• Kevin

What is Myofascial Release?

Updated: Aug 6, 2018

All female foam rolling class with ocean view

If you have been around our gym before you’ve probably noticed the large stack of foam cylinders, or have seen a few of our lacrosse balls rolling around (no we are not starting a lacrosse league). These are actually highly effective tools for a type of massage known as myofascial release, that we perform all the time at La Mision Fitness & Yoga.


Myofascial release has been a hot topic in the fitness industry for the past few years, but the general idea has been around for much longer. Essentially myofascial release ( also known as self-myofascial release, or SMR) is a way for someone to give themselves a massage using tools like lacrosse balls, tennis balls and foam rollers. Lying, sitting and rolling on these items mimics the hands of a massage therapist. This does a few things to our muscles. It can work out muscle knots or fascial adhesions, increase blood flow to isolated muscle groups, and ultimately increase our mobility.


So what is fascia, and why does it need to be released?


Fascia is a thin, fibrous layer of connective tissue that lies underneath our skin and on top of our muscles(similar to a sock). It’s full role in the body is under some debate, but mostly it holds our skin to our muscles, plays a role in joint stability and assists in reflexive contractions. Over time, as we move, experience injuries or develop movement habits, small micro traumas happen to this fascia layer. These traumas form scar tissue which then can form an adhesion (also called a knot or trigger point). These are basically “pulls” in the sock-like fascia that produces tight, or even painful movement. While not initially problematic, if ignored adhesions can build up and result in large, tense/tender spots on the body that dramatically limit our mobility and affect our posture. This then can lead to more severe injuries down the road.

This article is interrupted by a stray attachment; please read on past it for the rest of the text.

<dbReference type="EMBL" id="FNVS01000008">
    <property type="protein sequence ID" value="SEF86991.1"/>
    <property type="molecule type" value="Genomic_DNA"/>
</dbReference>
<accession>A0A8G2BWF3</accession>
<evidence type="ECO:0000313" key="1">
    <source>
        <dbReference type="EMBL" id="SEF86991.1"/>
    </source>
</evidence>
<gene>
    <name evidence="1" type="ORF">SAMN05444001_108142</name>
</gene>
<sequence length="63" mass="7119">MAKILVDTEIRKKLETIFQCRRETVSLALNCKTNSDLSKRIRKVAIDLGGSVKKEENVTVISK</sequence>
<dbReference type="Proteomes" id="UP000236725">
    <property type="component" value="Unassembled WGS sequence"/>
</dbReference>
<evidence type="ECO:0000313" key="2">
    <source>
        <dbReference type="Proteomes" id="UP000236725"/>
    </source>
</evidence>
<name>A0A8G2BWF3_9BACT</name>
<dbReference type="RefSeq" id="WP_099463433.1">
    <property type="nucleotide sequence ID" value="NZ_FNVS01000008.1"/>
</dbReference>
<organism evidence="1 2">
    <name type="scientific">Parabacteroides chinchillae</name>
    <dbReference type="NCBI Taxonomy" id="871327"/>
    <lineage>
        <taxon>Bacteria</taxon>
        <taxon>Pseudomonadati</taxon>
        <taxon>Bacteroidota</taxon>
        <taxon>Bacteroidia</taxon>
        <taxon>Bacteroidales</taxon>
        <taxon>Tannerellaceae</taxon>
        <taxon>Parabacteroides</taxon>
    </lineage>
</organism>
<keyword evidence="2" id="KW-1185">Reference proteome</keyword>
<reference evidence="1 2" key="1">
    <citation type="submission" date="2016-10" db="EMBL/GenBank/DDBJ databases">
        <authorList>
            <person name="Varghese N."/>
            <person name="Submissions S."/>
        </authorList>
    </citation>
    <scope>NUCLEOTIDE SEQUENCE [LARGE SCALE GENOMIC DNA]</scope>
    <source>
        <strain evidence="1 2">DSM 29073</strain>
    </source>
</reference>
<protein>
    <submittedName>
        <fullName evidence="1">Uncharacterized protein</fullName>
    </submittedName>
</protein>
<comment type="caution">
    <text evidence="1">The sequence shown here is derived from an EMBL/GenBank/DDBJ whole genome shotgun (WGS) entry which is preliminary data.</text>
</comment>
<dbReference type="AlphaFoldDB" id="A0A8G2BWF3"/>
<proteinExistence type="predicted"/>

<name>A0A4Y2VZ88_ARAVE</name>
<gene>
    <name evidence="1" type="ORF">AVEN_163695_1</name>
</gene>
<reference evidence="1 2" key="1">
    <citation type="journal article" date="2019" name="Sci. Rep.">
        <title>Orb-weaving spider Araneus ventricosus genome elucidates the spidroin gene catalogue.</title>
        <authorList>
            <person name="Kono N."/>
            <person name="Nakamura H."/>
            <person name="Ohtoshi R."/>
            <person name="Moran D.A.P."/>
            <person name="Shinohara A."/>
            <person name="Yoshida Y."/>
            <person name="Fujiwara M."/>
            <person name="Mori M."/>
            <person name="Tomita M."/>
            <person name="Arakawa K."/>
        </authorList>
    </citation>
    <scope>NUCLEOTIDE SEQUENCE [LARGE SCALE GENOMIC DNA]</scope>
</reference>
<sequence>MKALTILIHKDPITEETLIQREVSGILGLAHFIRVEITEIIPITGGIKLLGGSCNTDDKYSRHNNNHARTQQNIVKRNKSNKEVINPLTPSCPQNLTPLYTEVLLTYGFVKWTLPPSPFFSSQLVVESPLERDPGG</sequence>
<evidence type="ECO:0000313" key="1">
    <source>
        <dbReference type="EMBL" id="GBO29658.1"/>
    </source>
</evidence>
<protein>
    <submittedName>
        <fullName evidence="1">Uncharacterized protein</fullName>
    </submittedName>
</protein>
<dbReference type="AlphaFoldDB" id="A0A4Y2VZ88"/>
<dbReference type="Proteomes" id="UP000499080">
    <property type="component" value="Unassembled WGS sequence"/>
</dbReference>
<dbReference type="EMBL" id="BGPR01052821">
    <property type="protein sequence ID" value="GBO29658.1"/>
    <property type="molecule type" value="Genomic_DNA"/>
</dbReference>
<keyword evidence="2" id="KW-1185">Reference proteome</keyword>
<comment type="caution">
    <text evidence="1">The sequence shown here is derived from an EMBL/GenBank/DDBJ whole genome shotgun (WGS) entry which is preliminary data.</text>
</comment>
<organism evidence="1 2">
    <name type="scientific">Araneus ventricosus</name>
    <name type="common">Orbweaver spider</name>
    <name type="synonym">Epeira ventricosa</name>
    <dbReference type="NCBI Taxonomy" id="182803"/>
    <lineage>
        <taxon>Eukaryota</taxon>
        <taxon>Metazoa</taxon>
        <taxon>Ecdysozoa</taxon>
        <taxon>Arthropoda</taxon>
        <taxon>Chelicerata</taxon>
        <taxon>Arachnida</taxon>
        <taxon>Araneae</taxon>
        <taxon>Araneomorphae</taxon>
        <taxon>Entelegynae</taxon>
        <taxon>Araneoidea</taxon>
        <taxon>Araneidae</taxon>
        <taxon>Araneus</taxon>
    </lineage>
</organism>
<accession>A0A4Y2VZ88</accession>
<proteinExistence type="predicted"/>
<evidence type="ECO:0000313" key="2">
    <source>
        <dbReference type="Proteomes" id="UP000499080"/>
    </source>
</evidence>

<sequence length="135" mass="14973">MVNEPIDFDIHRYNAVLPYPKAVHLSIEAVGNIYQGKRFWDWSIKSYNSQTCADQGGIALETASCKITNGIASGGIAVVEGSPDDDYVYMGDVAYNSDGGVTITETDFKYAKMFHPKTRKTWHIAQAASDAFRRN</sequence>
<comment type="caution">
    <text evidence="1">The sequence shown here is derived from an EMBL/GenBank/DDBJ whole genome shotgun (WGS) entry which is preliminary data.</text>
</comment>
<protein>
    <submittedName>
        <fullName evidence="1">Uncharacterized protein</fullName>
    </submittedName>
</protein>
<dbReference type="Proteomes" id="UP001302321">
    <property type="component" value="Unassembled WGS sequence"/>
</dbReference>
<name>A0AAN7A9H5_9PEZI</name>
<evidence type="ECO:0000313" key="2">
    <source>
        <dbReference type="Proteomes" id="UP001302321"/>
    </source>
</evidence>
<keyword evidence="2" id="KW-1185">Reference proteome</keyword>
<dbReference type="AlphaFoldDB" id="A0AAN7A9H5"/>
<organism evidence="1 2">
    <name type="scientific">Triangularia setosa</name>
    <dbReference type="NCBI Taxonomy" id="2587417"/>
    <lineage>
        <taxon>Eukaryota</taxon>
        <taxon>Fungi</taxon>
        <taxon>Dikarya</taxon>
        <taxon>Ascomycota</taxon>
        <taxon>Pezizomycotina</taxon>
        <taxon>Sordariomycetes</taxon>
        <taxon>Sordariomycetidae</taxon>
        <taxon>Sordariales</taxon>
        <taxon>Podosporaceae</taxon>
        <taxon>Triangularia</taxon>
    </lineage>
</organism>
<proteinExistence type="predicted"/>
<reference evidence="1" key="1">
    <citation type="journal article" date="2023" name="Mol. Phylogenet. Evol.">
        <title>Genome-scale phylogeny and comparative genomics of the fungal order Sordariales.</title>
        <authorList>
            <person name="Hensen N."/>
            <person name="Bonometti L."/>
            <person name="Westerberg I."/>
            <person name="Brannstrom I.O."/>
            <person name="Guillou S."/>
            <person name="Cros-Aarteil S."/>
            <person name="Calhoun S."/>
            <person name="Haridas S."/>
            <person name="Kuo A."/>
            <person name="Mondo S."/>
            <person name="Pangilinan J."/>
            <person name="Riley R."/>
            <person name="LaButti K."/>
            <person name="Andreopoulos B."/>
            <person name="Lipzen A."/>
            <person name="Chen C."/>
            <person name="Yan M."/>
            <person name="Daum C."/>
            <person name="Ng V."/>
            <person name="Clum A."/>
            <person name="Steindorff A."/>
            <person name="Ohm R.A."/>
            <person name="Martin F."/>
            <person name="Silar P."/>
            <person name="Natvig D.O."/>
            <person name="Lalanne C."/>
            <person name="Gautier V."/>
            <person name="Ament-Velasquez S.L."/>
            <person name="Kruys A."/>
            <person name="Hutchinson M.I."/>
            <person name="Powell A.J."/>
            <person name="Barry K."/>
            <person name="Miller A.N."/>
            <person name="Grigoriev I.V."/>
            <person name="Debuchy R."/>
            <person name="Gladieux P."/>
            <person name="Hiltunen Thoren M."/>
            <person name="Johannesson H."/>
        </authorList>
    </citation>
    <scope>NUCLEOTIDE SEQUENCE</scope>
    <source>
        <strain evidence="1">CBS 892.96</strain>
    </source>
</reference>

What can you do about Fascia adhesion?


Fortunately there’s a solution to fascial adhesions. While the exact mechanisms are unclear SMR has been shown to relieve adhesions, as well as exercise induced soreness. Most practitioners believe that foam rolling or other forms of SMR smooth out the adhesive tissue, increases blood flow to the affected area, and maybe even helps to disengage hyperactive nerve impulses. These actions work to release and loosen damaged fascia and relax tense muscles, very similar to what massage therapists are able to accomplish with their hands. The increased blood flow also helps to flush out damaged and dead cell tissues in the fascia layer.

In order to educate our members more on the many benefits of Self-Myofascial Release we are starting a short introductory class every Wednesday morning at 8:30.


Start your day off right, and learn more about how foam rolling can help move, feel and live better!


-Corey Evans

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